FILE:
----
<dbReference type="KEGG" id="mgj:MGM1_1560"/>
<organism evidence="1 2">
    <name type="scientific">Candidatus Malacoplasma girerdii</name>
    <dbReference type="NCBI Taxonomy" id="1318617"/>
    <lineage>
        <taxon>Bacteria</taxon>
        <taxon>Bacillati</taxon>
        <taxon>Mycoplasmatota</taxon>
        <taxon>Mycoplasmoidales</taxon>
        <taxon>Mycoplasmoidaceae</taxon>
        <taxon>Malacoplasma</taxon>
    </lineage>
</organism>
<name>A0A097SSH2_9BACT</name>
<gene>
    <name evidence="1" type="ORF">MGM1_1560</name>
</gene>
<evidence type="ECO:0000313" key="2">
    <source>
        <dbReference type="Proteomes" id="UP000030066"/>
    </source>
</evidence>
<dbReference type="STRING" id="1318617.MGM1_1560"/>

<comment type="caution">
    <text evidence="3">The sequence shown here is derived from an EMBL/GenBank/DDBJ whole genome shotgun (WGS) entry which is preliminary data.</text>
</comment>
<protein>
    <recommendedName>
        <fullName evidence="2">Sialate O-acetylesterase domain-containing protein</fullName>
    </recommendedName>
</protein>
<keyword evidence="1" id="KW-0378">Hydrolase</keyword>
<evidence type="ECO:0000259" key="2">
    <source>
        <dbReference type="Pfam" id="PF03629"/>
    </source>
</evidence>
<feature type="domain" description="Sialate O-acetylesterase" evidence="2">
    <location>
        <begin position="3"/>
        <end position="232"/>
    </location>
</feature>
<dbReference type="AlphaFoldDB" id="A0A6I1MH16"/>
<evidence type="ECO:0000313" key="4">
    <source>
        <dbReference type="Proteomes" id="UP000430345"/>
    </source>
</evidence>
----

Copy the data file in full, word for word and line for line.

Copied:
<dbReference type="KEGG" id="mgj:MGM1_1560"/>
<organism evidence="1 2">
    <name type="scientific">Candidatus Malacoplasma girerdii</name>
    <dbReference type="NCBI Taxonomy" id="1318617"/>
    <lineage>
        <taxon>Bacteria</taxon>
        <taxon>Bacillati</taxon>
        <taxon>Mycoplasmatota</taxon>
        <taxon>Mycoplasmoidales</taxon>
        <taxon>Mycoplasmoidaceae</taxon>
        <taxon>Malacoplasma</taxon>
    </lineage>
</organism>
<name>A0A097SSH2_9BACT</name>
<gene>
    <name evidence="1" type="ORF">MGM1_1560</name>
</gene>
<evidence type="ECO:0000313" key="2">
    <source>
        <dbReference type="Proteomes" id="UP000030066"/>
    </source>
</evidence>
<dbReference type="STRING" id="1318617.MGM1_1560"/>

<comment type="caution">
    <text evidence="3">The sequence shown here is derived from an EMBL/GenBank/DDBJ whole genome shotgun (WGS) entry which is preliminary data.</text>
</comment>
<protein>
    <recommendedName>
        <fullName evidence="2">Sialate O-acetylesterase domain-containing protein</fullName>
    </recommendedName>
</protein>
<keyword evidence="1" id="KW-0378">Hydrolase</keyword>
<evidence type="ECO:0000259" key="2">
    <source>
        <dbReference type="Pfam" id="PF03629"/>
    </source>
</evidence>
<feature type="domain" description="Sialate O-acetylesterase" evidence="2">
    <location>
        <begin position="3"/>
        <end position="232"/>
    </location>
</feature>
<dbReference type="AlphaFoldDB" id="A0A6I1MH16"/>
<evidence type="ECO:0000313" key="4">
    <source>
        <dbReference type="Proteomes" id="UP000430345"/>
    </source>
</evidence>